34-year-old Suraj Patel ran for Congress this year and lost. But that's where the story begins, not where it ends.
He received more votes than any other winner in the state, including Alexandria Ocasio-Cortez. Even in a loss Patel proved that a new model works, that preconceived notions of who the target market is were wrong and that there is plenty of room for disruption.
Chances are you're not getting in to politics. You're reading Inc and looking for advice on how to start a business. These lessons can be directly applied to your business.
Because whether you are running for Congress or creating a new business the principles are the same. You always need a new way to connect and you should never make assumptions.
This shows why you need to do your research.
When you are looking to start a business, do your research. Is a target market set in stone or can a new tactic work? Being the 100th company to try the same thing rarely works. If you start a new business that's good. But transcendent startups and companies find a new way to reach and motivate people.
And whether you are selling a widget, a service or a vote go where the most people are and engage them rather just finding the currently most engaged.
It may seem like the right play to go after people most likely to purchase but two things are always true about that strategy.
- Your competitors are all doing exactly that so you wind up fighting for the same, small piece of market share
- You wind up ignoring an underserved majority of people who would buy if they were marketed to directly.
Never assume conventional wisdom is right.
You would never start a successful business right now using direct mail as your main tactic.
Conventional wisdom told Patel that Millennials don't vote, that the average age of the voter in this election was in their mid-60s. In 2016, just 7 percent of all eligible voters (16,959 people) turned out to vote in the NY-12 Congressional primary. Patel eclipsed that number on his own (16,995 votes).
If you assume that your audience is similar to that of AARP then you can understand why political advertising is roughly 90 percent direct mail and television. That method works for that demographic. But how do you know that's really the best audience?
And this is true for any industry you choose to start a business. Someone will tell you what they think the market is. Do your own research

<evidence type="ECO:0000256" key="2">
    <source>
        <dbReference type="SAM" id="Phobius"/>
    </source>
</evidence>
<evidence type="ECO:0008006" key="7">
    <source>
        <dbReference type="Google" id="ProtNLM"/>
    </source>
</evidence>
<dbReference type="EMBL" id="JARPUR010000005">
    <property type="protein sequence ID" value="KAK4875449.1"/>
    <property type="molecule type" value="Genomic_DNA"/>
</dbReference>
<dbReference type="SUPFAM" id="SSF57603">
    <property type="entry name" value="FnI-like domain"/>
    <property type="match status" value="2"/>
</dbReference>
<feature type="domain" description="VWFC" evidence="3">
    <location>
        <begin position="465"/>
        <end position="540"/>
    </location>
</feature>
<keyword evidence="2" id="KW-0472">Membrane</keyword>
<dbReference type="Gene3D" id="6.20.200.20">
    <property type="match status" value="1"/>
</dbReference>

To me 7 percent turnout means that there is 93 percent market share available for anyone to theoretically grab. Those are the kind of numbers that would excite any entrepreneur.
And it turns out the median age in Patel's district is 33, not 65. So Patel did what any entrepreneur would do in this situation. He went where the most people and marketed directly to them.
He took to the streets with pop-up coffee carts and food trucks. The mission was to sell 16,000 units of Suraj Patel. He gave away 200,000 cups of coffee with his face on them. They registered voters at food trucks. And it worked.
If anything it worked too well. While Ocasio-Cortez flew under the radar to victory, Patel was getting local and national press ahead of his primary. His opponent Carolyn Maloney, a member of Congress for a quarter century, took notice and followed his lead, adapting her strategy to compete with Patel and ultimately win.
Organize your business for results.
"Digital native brands like Casper, Bonobos, Lyft and more have set a higher bar. These brands treat their audiences as equals, with much success. Open, two-way conversations and higher-quality content--engaging, enriching, and empowering--gives people a shared language and more meaningful reasons to connect," said Patel.
How you organize your business can be just as unique as your marketing or results. Patel accomplished this with a team of 20, structuring behind a Chief of Staff, Chief Engagement Officer and a Chief Marketing Officer.
Political campaigns are finite, there are winners and losers. In business if you're not first, you're not last. As a small business, selling 16,000 units in a few short months with zero prior brand recognition would be astonishing. In politics, it's just a loss.
But Patel now has loyal "customers" that will follow him to the next election and a proven model on how to turn out voters no one thought possible. Any current campaign would love his expertise now.
And for your first business, don't worry if you succeed or fail. Worry about how many loyal customers you can create. That's the new currency.
Because loyal customers will be your foundation, they will follow you to your next venture and become your selling point.